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For the Possibility of Miracles

Richard Swinburne

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In this article I wish to investigate whether there could be strong historical evidence for the occurrence of miracles, and contrary to much writing which has derived from Hume's celebrated chapter "Of Miracles," I shall argue that there could be. I under stand by a miracle a violation of a law of Nature by a god, that is, a very powerful rational being who is not a material object (viz., is invisible and intangible). My definition of a miracle is thus approximately the same as Hume's: "a transgression of a law of nature by a particular volition of the Deity or by the interposition of some invisible agent.''1 It has been questioned by many biblical scholars whether this is what the biblical writers understood by the terms translated into English 'miracle'. I do not propose to enter into this controversy. Suffice it to say that many subsequent Christian theologians have understood by 'miracle' roughly what I understand by the term and that much medieval and modern apologetic which appeals to purported miracles as evidence of the truth of the Christian revelation has had a similar understanding of miracle to mine.

I shall take the question in two parts. I shall enquire first whether there could be evidence that a law of nature has been violated, and secondly, if there can be such evidence, whether there could be evidence that the violation was due to a god.

First, then, can there be evidence that a law of nature has been violated? It seems natural to understand, as Ninian Smart 2 does, by a violation of a law of nature, an occurrence of a non-repeatable counter-instance to a law of nature. Clearly, as Hume admitted, events contrary to predictions of formulae which we had good reason to believe to be laws of nature often occur. But if we have good reason to believe that they have occurred and good reason to believe that similar events would occur in similar circumstances, then we have good reason to believe that the formulae which we previously believed to be the laws of nature were not in fact such laws. Repeatable counter-instances do not violate laws of nature, they just show propositions purporting to state laws of nature to be false.

But if we have good reason to believe that an event E has occurred contrary to predictions of a formula L which we have good reason to believe to be a law of nature, and we have good reason to believe that events similar to E would not occur in circumstances as similar as we like in any respect to those of the original occurrence, then we do not have reason to believe that L is not a law of nature.

For any modified formula which allowed us to predict E would allow us to predict similar events in similar circumstances and hence, we have good reason to believe, would give false predictions.

Whereas if we leave the formula L unmodified, it will, we have good reason to believe, give correct predictions in all other conceivable circumstances. Hence if we are to say that any law of nature is operative in the field in question we must say that it is L. This seems a natural thing to say rather than to say that no law of nature operates in the field. Yet E is contrary to the predictions of L. Hence, for want of a better expression, we say that E has violated the law of nature L. If the use of the word 'violated' suggests too close an analogy between laws of nature and civil or moral laws, that is unfortunate. Once we have explained, as above, what is meant by a violation of d law of nature, no subsequent confusion need arise.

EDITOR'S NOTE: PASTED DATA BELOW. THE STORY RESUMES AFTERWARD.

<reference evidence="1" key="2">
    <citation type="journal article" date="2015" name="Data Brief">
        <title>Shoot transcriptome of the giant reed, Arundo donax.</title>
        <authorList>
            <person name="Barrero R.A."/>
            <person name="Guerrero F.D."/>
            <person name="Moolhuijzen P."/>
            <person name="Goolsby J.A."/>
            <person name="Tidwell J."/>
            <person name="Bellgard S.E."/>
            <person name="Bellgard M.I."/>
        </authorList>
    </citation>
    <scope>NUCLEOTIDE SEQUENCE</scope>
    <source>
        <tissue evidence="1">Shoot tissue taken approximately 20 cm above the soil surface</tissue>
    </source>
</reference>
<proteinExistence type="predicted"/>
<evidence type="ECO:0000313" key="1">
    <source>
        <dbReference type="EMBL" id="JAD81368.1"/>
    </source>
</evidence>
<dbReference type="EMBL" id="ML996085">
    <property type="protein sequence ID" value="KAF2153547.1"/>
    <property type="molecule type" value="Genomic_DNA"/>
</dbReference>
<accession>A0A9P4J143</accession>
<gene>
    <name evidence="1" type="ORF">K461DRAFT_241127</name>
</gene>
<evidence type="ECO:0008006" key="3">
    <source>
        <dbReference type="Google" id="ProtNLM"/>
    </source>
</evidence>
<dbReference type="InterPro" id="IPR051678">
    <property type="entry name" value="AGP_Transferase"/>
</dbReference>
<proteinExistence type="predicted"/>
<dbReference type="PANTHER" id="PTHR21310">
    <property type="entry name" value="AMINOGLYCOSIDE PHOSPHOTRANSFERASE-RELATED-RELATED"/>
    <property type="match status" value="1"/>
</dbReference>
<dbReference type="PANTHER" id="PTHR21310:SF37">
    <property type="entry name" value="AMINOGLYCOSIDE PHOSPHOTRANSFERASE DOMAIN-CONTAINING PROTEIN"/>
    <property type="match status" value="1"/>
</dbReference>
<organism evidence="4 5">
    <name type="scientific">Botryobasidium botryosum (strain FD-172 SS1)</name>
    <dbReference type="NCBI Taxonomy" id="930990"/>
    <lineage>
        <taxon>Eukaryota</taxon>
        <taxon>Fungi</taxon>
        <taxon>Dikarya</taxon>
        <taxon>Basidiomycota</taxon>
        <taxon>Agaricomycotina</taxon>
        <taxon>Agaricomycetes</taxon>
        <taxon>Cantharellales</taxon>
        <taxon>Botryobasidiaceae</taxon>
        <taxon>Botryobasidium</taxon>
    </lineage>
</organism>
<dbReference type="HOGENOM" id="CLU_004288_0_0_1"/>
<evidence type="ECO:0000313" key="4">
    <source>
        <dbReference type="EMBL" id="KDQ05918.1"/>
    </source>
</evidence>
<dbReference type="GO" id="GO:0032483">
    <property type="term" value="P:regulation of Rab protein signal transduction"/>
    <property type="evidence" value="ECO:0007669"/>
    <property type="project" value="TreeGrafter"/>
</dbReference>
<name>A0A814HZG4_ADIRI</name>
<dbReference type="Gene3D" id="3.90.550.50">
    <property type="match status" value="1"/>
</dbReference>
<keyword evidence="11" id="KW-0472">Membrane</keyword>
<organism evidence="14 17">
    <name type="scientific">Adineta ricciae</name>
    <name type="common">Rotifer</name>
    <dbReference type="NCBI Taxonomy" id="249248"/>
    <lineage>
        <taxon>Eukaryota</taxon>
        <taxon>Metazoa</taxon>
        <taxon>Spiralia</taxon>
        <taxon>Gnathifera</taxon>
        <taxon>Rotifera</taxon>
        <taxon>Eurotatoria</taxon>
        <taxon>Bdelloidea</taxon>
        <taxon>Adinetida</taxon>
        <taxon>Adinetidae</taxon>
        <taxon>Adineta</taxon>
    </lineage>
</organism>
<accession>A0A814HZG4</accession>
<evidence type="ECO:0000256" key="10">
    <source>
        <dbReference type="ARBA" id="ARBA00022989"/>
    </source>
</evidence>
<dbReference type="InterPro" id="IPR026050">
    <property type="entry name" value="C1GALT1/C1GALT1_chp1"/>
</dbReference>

The crucial question, not adequately discussed by Smart, however, is what would be good reason for believing that an event E, if it occurred, was a non-repeatable as opposed to a repeatable counter instance to a formula L which we have on all other evidence good reason to believe to be a law of nature. The evidence that E is a repeatable counter-instance would be that a new formula L' fairly well confirmed by the data as a law of nature can be set up. A formula is confirmed by data, if the data obtained so far are predicted by the formula, if new predictions are successful and if the formula is a simple and coherent one relative to the collection of data.

Compatible with any finite set of data, there will always be an infinite number of possible formulae from which the data can be predicted. We can rule out many by further tests, but however many tests we make we shall still have only a finite number of data and hence an infinite number of formulae compatible with them.

But some of these formulae will be highly complex relative to the data, so that no scientist would consider that the data were evidence that those formulae were true laws of nature. Others are very simple formulae such that the data can be said to provide evidence that they are true laws of nature.

Thus suppose the scientist's task is to find a formula accounting for marks on a graph, observed at (1, 1), (2, 2), (3, 3), and (4, 4), the first number of each pair being the x co-ordinate and the second the y co-ordinate.